When Bard High School Early College DC opened in 2019, few people outside of the Congress Heights area knew about the four-year public school that offers students the opportunity to take two years of tuition-free college courses in liberal arts and sciences following their freshman and sophomore years. Even fewer people knew that they had a basketball program. Well, they know now.

Under the construction of highly respected Head boys basketball coach and Athletic Director Malcolm Battle, the school has served notice that it is a power to be reckoned with in the DC Intercollegiate Athletic Association (DCIAA) basketball landscape after winning the league’s boys basketball championship.

The program made quick strides, last year, capturing the AA level of the DC State Athletic Association (DCSAA) state championship – doing it with a team of underclassmen.

Remarkably, the team’s success occurred with the prospect of not having a gym and playing all their games on the road.

But Battle, who experienced measured success at Caesar Chavez before coming to Bard, had a plan.

Then this year, it all came together for the Falcons, who played against schools such as Theodore Roosevelt, Jackson Reed, Dunbar and Coolidge. The upstart Falcons served notice they came to dominate throughout the season schedule. Then, Bard knocked off heavily favored and defending DCIAA champions Jackson Reed in the semifinals, 71-65, setting the stage for its first venture into uncharted waters.

The DCIAA championship at Coolidge had all the ambiance of D.C. High School basketball, as a standing-room-only crowd gathered to see if this Bard program was for real in a game against McKinley Tech. The Falcons took an early lead and then threatened to put it away early when it opened a 28-18 halftime advantage.

But the Trainers (24-6), which had its best season in recent years and had advanced to the finals by virtue of an upset win over highly ranked and favorite Theodore Roosevelt, rallied and managed a workable 38-30 deficit heading into the final stanza.

The Trainers’ charge was led by their senior do-everything guard, Terrell Webster who willed his team all year. Scoring on a variety of three-pint bombs and slick Euro steps to the basket, Webster did all he could to help his team stay close. He finished with a game-high 22 points, 14 rebounds, three assists, two blocks and a steal.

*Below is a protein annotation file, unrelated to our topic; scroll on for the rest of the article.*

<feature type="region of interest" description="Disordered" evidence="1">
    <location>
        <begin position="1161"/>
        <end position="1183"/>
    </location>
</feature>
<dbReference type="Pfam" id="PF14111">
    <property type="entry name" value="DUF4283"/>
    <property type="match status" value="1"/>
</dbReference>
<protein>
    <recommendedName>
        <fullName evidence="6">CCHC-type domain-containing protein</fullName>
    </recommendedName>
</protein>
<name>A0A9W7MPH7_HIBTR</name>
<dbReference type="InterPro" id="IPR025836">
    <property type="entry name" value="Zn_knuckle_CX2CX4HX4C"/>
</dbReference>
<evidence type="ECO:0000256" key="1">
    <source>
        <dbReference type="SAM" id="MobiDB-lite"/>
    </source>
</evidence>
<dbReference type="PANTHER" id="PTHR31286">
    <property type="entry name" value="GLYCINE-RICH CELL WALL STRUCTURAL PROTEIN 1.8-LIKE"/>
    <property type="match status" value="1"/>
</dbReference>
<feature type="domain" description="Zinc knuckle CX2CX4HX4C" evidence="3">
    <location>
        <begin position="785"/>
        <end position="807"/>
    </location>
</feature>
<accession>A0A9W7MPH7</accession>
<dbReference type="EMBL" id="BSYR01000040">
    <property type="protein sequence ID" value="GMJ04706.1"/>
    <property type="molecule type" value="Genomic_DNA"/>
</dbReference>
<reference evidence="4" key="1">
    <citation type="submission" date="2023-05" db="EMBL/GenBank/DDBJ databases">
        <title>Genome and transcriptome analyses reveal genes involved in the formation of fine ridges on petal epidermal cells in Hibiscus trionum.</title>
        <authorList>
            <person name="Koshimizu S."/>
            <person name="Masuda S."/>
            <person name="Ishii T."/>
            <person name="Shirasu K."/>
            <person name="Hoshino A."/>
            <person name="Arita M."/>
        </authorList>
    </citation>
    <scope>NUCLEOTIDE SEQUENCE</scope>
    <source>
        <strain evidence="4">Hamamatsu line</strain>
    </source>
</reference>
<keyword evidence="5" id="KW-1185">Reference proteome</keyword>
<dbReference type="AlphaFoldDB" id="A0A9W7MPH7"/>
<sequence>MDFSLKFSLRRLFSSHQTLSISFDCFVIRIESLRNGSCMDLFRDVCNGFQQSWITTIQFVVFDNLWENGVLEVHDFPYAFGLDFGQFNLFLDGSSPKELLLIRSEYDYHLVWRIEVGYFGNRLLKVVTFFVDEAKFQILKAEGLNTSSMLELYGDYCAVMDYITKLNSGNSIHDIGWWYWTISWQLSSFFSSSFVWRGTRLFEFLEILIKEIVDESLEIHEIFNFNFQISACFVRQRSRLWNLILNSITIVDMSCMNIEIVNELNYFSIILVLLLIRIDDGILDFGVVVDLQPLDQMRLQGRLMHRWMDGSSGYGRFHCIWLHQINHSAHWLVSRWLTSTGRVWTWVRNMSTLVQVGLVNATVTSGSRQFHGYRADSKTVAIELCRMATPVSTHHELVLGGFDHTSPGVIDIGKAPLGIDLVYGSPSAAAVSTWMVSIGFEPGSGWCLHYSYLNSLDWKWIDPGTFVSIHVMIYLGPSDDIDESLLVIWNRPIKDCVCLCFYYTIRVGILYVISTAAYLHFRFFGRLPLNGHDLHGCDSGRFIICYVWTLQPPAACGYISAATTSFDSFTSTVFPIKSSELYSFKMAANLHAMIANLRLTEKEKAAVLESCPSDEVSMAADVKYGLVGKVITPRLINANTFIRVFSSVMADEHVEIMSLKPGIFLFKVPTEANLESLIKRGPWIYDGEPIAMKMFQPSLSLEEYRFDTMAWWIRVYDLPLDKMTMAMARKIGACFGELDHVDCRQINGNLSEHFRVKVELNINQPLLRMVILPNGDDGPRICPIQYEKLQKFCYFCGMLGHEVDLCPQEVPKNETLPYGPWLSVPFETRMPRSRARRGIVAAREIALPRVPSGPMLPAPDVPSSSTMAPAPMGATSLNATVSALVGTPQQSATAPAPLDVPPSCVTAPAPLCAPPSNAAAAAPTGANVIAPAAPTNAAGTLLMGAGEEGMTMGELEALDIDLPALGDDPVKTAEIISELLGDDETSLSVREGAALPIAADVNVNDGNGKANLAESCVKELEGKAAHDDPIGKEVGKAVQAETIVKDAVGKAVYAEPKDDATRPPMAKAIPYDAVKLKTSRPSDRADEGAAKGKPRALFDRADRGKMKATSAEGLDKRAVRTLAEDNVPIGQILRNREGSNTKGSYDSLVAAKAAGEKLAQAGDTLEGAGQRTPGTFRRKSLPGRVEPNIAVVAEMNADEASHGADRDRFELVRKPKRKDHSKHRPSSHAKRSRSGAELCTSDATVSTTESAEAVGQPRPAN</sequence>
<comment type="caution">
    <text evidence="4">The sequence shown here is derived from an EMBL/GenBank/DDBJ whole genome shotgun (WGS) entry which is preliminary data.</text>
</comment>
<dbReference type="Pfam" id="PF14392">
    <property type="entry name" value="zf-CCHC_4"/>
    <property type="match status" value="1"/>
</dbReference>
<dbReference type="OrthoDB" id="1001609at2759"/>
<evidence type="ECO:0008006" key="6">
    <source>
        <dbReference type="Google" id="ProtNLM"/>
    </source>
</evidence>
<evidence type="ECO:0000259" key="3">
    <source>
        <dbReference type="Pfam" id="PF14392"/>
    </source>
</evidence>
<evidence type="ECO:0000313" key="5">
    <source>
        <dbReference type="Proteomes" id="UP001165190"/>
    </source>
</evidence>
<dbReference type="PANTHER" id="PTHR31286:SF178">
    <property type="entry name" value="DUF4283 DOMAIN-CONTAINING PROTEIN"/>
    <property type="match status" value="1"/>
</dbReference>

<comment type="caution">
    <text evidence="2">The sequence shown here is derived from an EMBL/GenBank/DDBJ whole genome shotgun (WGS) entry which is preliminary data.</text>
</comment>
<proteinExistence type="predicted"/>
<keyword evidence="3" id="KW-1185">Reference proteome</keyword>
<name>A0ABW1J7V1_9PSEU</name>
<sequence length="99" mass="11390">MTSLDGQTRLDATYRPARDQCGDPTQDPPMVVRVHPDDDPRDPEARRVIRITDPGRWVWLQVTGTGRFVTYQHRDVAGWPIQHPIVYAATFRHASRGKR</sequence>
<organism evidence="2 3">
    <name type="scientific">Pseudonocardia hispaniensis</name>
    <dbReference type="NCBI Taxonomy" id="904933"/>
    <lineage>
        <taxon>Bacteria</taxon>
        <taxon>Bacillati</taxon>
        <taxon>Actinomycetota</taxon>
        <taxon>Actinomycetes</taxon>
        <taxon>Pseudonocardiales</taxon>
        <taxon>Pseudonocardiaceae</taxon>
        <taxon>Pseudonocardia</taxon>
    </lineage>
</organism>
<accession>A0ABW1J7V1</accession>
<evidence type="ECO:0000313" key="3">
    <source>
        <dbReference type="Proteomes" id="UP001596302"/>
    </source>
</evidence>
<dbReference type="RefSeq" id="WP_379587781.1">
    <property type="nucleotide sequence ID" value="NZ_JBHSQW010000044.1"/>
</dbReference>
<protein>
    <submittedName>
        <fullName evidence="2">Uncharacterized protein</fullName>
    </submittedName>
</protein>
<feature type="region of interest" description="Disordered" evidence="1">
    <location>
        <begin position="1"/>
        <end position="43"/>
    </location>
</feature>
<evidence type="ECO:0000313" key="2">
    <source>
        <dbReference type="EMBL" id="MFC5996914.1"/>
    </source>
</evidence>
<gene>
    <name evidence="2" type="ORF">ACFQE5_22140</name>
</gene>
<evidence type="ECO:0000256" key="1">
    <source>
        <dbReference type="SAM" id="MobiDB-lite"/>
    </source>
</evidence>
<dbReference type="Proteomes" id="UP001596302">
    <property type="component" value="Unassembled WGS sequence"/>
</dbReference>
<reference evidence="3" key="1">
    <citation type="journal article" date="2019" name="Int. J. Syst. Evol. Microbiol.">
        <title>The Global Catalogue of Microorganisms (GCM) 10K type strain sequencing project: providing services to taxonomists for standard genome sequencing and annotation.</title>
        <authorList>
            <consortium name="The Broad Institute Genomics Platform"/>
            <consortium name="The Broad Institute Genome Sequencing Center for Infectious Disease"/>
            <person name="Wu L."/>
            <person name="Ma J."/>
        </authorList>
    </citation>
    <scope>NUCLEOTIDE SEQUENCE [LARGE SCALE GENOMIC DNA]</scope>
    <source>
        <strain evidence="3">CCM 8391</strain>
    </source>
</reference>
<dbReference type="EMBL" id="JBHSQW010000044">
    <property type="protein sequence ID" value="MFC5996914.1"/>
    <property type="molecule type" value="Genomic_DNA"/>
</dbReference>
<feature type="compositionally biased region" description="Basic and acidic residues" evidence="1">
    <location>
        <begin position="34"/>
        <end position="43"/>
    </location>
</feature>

But with game MVP, senior guard DeAngelo Fogle hitting all the big shots to stem any McKinley Tech runs, and a team balance

that featured four players with between seven and 10 points, the Falcons were not to be denied and were able to secure their place in DC basketball history with the title.

“It is very gratifying when you can achieve this championship after our journey,” said Battle. “There have been a lot of challenges that we have been through to get here. With having no gym, playing all our games on the road and trying to get these young men to buy in, is something people don’t see. But at the end of the day, this is the result. I am so happy for them and for our community.”

Ward 8 Council member Trayon White (D) was in attendance along with at-Large Councilman Kenyan McDuffie.

“Bard showed what can happen when a team can sacrifice and buy into one goal,” said White. “Bard makes Ward 8 proud.”

Dunbar Maintains Their Reign

In the girls’ championship, Dunbar (17-4) kept it close early and trailed 22-21 at the half.

The young Coolidge (17-8) team appeared in position to take control when it opened its biggest lead at 38-33 at the end of three quarters. Then the defending champ, Crimson Tide began to assert themselves on the scoring of sophomore guard Emorean Thomas and the inside presence of junior forward London Grey. The duo combined to score 18 of their team’s 22 fourth-quarter points.

“We just stayed the course all season,” said Dunbar Head Coach Jermaine Clark. “We have been here before so they never panicked.”

Grey led with 20 points and 16 rebounds. Thomas contributed 16 points, four assists and four steals while converting on eight of nine from the free throw line, five of five in the final stanza.

The young Colts, who start two freshmen and a sophomore, were led by senior Daniya McClure-Warren, who led all scorers with 23 points, and freshman Josslyn Derricott with 10 points, 12 rebounds and a game-high six blocked shots.

All four teams await the selections for the upcoming DCSAA championships, which gets underway March 3-5.

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